LEMON: We appreciate you coming and telling your story. Garrett, thank you so much. Please keep us updated on what's going on about and we'll have you back on. Thank you.
WILKES: Thank you for the support.
LEMON: Good luck to your son, Jesus.
When we come back, this is what the President is saying about getting a deal done on DACA.
(BEGIN VIDEO CLIP)
TRUMP: If the Democrats want to make a deal, it's really up to them. I can tell you, speaking for the Republican Party, we would love to do DACA. We would love to get it done.
(END VIDEO CLIP)
LEMON: Will a deal get done?
[23:41:15] LEMON: President Trump has proposed giving 1.8 million young undocumented young immigrants a pathway to citizenship in exchange for a $25 billion for his border wall. I want to bring in CNN political commentators Angela Rye and Tara Setmayer, Carlos Limon adviser for the national diversity coalition for Trump. Good evening. Thank you all for coming on. Tara, we just heard from Jesus Berrones, 5-year-old son battling leukemia, undergoing chemotherapy. He is the family's sole breadwinner. If not for this last minute stay he would have been deported. What benefit would that have been, do you think?
TARA SETMAYER FORMER COMMUNICATIONS DIRECTOR FOR CONGRESSMAN DANA ROHRABACHER: You know -- this is such an emotional issue. And I worked on immigration for seven years when I worked on Capitol Hill. And it's so multi-faceted and complicated. And the emotional toll that it takes on both sides of the issue is really hard. In a case like this, when you see a gentleman who came here when he was a kid, then he got deported a couple of times, he came back on work permit, he is the sole breadwinner for his family, he is got American-born children. Is this really who we want to deport? He doesn't have a criminal record. I only heard part of the interview, as far as I know, no criminal record.
SETMAYER: So you have prosecutorial discretion on issues like this. I just don't think that cases like this are the ones that the Trump administration should be focused on. This one, the case earlier today talked about the chemistry professor that was here for 30 years. I don't understand why they're focusing on that. I think what happened is the pendulum has swung so far the other way. Because under the Obama administration, ICE interior enforcement and deportations were down astronomically. Unfortunately. And people felt that things had gotten out of control. Now this administration with Trump's rhetoric and tough talk on immigration, the pendulum has swung the other way. I don't see how this is helping the debate in a pragmatic way.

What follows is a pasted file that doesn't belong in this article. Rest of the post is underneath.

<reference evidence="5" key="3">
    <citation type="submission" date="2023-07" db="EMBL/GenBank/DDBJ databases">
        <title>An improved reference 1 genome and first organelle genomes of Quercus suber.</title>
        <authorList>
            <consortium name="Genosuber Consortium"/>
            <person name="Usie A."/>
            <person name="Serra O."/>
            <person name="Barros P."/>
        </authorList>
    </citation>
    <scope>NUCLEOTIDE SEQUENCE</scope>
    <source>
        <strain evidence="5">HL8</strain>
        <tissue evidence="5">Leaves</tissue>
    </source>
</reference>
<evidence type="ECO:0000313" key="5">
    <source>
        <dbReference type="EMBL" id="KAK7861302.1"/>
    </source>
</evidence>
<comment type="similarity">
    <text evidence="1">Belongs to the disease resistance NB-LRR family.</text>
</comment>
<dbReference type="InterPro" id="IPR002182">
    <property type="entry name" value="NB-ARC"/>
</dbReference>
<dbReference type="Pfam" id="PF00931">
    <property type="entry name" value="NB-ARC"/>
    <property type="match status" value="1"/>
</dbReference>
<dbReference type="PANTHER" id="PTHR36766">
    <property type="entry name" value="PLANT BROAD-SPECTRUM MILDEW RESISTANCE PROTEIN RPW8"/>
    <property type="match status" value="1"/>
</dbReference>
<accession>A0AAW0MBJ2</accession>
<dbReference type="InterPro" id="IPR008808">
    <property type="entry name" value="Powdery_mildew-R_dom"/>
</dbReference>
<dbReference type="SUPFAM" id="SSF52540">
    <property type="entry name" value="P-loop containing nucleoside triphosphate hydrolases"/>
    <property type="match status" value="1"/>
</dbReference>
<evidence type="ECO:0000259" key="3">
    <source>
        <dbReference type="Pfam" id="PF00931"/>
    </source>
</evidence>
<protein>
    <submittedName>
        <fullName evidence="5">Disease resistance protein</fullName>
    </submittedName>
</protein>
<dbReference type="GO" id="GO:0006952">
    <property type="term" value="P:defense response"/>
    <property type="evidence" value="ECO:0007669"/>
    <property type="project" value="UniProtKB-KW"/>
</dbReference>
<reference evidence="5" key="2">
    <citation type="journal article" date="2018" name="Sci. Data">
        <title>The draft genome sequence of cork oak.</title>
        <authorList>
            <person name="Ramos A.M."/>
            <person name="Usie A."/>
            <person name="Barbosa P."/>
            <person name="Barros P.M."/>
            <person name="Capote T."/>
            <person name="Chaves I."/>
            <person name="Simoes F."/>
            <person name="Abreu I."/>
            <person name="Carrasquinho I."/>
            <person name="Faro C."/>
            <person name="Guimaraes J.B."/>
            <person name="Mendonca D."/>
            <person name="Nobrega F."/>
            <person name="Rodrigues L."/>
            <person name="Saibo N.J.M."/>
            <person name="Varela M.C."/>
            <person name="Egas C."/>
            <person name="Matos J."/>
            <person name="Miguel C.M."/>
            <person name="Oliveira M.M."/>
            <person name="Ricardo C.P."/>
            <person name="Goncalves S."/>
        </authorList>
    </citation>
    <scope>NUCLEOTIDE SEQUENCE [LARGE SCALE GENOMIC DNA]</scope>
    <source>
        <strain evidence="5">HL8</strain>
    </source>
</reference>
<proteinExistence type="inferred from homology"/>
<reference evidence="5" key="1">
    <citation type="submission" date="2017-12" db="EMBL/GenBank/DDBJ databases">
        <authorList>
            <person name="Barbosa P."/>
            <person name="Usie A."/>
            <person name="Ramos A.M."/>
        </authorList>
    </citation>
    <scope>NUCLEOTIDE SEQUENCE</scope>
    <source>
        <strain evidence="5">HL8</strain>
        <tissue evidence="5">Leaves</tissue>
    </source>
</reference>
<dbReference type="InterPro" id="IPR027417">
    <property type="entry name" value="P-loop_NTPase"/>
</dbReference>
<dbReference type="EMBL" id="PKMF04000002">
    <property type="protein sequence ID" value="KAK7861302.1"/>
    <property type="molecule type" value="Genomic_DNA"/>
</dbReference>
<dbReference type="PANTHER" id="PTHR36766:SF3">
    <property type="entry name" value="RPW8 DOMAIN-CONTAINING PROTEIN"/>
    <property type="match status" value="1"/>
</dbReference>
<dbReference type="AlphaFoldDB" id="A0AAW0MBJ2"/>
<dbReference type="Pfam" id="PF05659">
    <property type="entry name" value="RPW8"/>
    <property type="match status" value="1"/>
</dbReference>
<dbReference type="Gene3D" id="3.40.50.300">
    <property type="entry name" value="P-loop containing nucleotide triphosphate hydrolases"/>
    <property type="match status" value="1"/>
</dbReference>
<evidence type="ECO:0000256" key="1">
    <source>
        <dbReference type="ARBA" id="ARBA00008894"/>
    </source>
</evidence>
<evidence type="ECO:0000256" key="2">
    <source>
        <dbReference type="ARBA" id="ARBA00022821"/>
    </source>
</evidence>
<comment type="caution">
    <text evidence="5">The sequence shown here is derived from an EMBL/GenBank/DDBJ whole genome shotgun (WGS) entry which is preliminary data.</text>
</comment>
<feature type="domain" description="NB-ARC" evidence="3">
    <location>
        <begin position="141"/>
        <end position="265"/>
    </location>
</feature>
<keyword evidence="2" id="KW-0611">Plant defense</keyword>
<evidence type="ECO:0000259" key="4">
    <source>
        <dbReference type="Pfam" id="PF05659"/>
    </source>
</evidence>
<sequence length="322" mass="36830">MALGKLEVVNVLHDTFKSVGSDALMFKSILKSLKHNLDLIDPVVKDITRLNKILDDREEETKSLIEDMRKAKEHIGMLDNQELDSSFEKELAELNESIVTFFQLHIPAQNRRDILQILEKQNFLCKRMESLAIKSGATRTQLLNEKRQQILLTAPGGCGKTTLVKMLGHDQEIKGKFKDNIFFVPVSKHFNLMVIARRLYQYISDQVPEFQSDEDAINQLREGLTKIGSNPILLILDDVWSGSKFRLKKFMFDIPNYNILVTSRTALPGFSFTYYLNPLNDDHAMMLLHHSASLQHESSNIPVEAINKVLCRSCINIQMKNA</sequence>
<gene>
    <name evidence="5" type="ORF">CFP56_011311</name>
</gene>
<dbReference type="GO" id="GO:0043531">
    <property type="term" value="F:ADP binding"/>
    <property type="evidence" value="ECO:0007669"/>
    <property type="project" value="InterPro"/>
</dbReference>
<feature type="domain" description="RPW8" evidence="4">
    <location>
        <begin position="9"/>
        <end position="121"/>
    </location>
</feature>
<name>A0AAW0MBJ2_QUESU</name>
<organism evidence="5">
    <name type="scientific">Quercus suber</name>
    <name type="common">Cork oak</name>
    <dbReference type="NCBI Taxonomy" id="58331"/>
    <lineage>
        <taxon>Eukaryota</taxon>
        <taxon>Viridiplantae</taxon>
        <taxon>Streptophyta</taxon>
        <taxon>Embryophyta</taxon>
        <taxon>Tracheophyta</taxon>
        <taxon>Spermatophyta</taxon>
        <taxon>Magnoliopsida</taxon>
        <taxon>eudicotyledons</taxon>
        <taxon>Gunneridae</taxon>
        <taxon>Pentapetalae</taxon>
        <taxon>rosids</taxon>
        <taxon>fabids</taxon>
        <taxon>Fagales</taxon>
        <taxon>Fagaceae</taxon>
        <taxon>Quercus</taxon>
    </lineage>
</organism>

LEMON: We know he was brought here when he was 1 1/2. Like many undocumented immigrants, he can't get a real license so he got arrested as a teenager for having a fake license. He was deported in 2006. He is been deported twice. Carlos, I want your take on this, what do you say?
CARLOS LIMON, ADVISER, NATIONAL DIVERSITY COALITION FOR TRUMP: First of all, I sympathize with Jesus story. It's very unfortunate, the situation that he is put himself in. And I'm very glad that he got that work permit for a year's stay. I believe the many Trump supporters would sympathize with him and would want to do the right thing. However, we cannot ignore the law. This is the greatest nation in the world, because of the law system and because of many, many other things. So he just experienced this nation's grace. And ICE decision of him staying. But again, we cannot base everything, all the law systems, so complex, into one particular case. I personally know a couple of people deported under the Obama administration, but it wasn't as loud as before. So it's very political. It's very emotional. I'm just very glad Jesus has his second chance. He is going to have to really reapply himself. I'm an immigrant myself from Mexico. 16 years ago. Still working on my English as you can tell. And working very hard. I have four kids myself. It's a lot on his plate.
LEMON: One difference is that President Obama didn't demonize immigrants. Whatever his government did under him, they called him the deporter in chief and he was criticized for that. Listen to this and I want to get your take on Angela.
(BEGIN VIDEO CLIP)
[23:45:03] UNIDENTIFIED MALE: The President is enforcing the law. That is why a lot of advocates have been calling him deporter in chief.
UNIDENTIFIED MALE: Why did you deport 2 million people?
BARACK OBAMA, FORMER PRESIDENT OF THE UNITED STATES: We're not going to --
UNIDENTIFIED MALE: It seems to me that you are deporter in chief -- OBAMA: You called me deporter in chief.
TRUMP: President Obama has deported millions and millions of people just the way it is.
UNIDENTIFIED FEMALE: I clearly remember the moniker of "deporter in chief."
(END VIDEO CLIP)
LEMON: Was he too tough on undocumented immigrants?